Updated: August 15, 2019 1:56:57 pm
August 15 marks the 72nd anniversary of India’s freedom from British rule. Chennai, then the winter capital of Madras Presidency, has played a significant role in India’s struggle for freedom — home to great leaders, site of great movements.
Today is a good time to take a look at the places in this coastal city that played a key role in India’s freedom movement.
Tilak Bhavan on No. 2, Cathedral Road, Mylapore
(Present day – Welcomhotel)
No. 2, Cathedral Road was the rented residence of C Rajagopalachari, who served as the first and last Indian Governor-General of India and then the Chief Minister of Madras.
It was in this house that Mahatma Gandhi met Rajaji for the first time and stayed at his house as a guest during his visit to Chennai. The house, which today is a swanky five-star hotel, was the birthplace of the nation-wide Non-Cooperation Movement in 1919.
Tilak Kattam (Ghat in Hindi), Marina Beach
Tilak Ghat at Marina Beach was once upon a time the public square of British India, where Indians would gather to listen to speeches by the leading lights of the freedom movement. From Mahatma Gandhi to Bal Gangadhar Tilak to Annie Besant to Subash Chandra Bose, all the prominent freedom fighters addressed gatherings at this beach.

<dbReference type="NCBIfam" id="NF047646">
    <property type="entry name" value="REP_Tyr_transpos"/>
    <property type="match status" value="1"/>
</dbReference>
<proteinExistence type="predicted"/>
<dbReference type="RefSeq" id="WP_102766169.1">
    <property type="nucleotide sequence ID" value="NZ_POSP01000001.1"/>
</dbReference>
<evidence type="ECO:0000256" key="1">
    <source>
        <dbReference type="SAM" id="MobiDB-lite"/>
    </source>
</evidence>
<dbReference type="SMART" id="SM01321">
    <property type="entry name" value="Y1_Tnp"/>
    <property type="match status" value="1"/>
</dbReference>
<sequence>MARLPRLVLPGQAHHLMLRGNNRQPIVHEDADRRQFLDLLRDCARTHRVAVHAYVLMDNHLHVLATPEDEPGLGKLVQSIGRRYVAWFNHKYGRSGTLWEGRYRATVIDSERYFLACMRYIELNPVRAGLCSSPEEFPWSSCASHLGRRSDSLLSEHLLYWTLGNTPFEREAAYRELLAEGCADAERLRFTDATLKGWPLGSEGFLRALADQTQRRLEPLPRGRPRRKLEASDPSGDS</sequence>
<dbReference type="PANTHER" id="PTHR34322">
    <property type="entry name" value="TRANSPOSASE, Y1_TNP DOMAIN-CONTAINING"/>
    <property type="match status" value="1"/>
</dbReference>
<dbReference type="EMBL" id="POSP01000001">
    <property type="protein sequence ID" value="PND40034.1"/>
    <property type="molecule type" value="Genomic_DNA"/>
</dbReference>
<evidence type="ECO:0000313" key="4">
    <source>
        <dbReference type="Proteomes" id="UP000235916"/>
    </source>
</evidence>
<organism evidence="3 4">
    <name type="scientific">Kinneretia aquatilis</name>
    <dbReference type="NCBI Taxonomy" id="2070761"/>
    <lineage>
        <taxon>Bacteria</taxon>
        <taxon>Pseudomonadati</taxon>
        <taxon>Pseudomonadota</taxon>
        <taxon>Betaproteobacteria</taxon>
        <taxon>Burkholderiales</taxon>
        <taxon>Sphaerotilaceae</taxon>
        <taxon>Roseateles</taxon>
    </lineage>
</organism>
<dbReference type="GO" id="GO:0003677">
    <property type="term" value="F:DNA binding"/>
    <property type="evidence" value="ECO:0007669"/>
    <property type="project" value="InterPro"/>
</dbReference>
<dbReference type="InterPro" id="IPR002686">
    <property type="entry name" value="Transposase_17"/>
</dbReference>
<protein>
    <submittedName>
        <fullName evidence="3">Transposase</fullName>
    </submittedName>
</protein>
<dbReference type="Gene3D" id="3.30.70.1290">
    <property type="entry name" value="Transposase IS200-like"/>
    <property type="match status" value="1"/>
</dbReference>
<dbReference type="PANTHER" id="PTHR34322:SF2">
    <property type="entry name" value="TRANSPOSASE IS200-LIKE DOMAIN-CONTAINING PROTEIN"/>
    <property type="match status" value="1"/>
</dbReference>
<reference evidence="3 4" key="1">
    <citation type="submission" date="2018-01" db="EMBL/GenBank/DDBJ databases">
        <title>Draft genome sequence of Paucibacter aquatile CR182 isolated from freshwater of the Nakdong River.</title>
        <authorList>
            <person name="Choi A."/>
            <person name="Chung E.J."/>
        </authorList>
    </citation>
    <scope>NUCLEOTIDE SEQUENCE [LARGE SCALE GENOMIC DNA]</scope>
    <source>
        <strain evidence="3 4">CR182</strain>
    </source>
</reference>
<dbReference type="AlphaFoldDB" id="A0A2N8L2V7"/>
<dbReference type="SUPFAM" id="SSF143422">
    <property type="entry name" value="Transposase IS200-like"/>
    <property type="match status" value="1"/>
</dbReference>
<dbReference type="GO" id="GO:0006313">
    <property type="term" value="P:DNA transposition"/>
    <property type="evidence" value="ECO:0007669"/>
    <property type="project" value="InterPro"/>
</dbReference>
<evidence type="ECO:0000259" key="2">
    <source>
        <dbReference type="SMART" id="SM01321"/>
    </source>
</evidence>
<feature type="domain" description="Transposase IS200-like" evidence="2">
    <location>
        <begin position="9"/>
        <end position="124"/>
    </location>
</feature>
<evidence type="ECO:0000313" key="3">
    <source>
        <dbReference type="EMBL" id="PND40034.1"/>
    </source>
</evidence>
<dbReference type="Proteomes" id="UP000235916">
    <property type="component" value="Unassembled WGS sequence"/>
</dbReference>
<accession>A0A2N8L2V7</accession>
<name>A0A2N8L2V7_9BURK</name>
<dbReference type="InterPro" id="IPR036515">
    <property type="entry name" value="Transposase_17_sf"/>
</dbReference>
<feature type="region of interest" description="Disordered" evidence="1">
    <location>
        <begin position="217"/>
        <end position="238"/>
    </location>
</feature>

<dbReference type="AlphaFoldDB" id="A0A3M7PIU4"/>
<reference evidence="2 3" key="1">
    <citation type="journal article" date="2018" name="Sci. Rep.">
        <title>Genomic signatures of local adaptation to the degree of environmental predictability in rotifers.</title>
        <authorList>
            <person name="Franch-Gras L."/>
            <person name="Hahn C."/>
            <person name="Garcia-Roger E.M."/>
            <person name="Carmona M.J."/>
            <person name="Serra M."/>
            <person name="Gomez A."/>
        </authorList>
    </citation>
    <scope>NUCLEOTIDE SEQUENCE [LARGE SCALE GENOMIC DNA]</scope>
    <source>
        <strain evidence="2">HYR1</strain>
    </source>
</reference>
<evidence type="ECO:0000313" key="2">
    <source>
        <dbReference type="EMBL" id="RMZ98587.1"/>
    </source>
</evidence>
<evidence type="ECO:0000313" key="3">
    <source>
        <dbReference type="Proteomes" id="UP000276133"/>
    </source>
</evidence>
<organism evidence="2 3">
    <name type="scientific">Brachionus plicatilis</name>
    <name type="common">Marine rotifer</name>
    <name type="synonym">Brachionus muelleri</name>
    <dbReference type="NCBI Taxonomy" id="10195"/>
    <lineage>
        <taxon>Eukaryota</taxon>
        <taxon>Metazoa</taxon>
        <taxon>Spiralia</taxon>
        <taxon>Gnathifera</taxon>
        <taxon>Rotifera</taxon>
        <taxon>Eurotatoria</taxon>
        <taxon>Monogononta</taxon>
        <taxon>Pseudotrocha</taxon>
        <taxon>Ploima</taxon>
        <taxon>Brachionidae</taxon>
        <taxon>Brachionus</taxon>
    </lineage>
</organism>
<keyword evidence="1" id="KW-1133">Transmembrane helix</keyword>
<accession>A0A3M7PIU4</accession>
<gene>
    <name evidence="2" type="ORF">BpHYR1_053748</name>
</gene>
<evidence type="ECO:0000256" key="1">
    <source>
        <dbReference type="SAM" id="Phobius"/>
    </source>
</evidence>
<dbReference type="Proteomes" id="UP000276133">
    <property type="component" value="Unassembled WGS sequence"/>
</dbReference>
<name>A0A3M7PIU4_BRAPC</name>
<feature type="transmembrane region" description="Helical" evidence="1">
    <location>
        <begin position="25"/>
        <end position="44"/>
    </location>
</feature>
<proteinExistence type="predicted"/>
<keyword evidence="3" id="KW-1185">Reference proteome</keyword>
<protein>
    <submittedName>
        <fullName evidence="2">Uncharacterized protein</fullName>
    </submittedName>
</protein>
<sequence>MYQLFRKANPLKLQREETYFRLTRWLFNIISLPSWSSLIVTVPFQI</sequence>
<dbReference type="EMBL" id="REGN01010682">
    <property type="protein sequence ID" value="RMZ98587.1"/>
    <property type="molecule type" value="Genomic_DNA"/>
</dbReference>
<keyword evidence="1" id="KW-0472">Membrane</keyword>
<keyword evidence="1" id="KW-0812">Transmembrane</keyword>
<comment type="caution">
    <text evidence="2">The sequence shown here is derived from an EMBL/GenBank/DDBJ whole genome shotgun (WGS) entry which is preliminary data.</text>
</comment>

Today, the memory of Tilak Ghat continues to live among citizens, with protests and speeches by politicians, NGOs and common people still held on the shore of the longest beach in the country.
Dakshin Bharat Hindi Prachar Sabha, T Nagar
The Hindi Prachar Sabha was established by Mahatma Gandhi in 1918 to propagate Hindi among the Southern states in British India.
During the freedom movement, Gandhi would give speeches at the sabha and stress upon the importance of having a common language to unite people in their fight against the British rule.
Krishna Vilas, Mylapore
Present Day – Vishwakamal Apartments
Krishna Vilas, a quaint building on Ramakrishna Mutt Road where an apartment block now stands, was the building where the idea of the Indian National Congress was first discussed and formalised.
After AO Hume floated the idea of a political front for and by Indians in Kolkata in 1884, 17 leaders, from different parts of the country, gathered at Madras’s Krishna Vilas. It was here that the idea took concrete shape, and the creation of the Indian National Congress was formally announced a year later in Bombay.
The Grove, Eldams Road, Mylapore
Present Day – The Grove School
The Grove was the residence of C P Ramaswami Aiyar, a lawyer and a former Advocate-General of Madras Presidency. While The C P Ramaswami Aiyar Foundation now runs a school here, the grove of trees that the place is named after stays untouched.
In here stands tall the divi divi tree under which Annie Besant, and after she was jailed Ramaswami Aiyar himself, sat and edited the newspaper ‘New India’, at a time when the government had banned any form of publishing of nationalist material.
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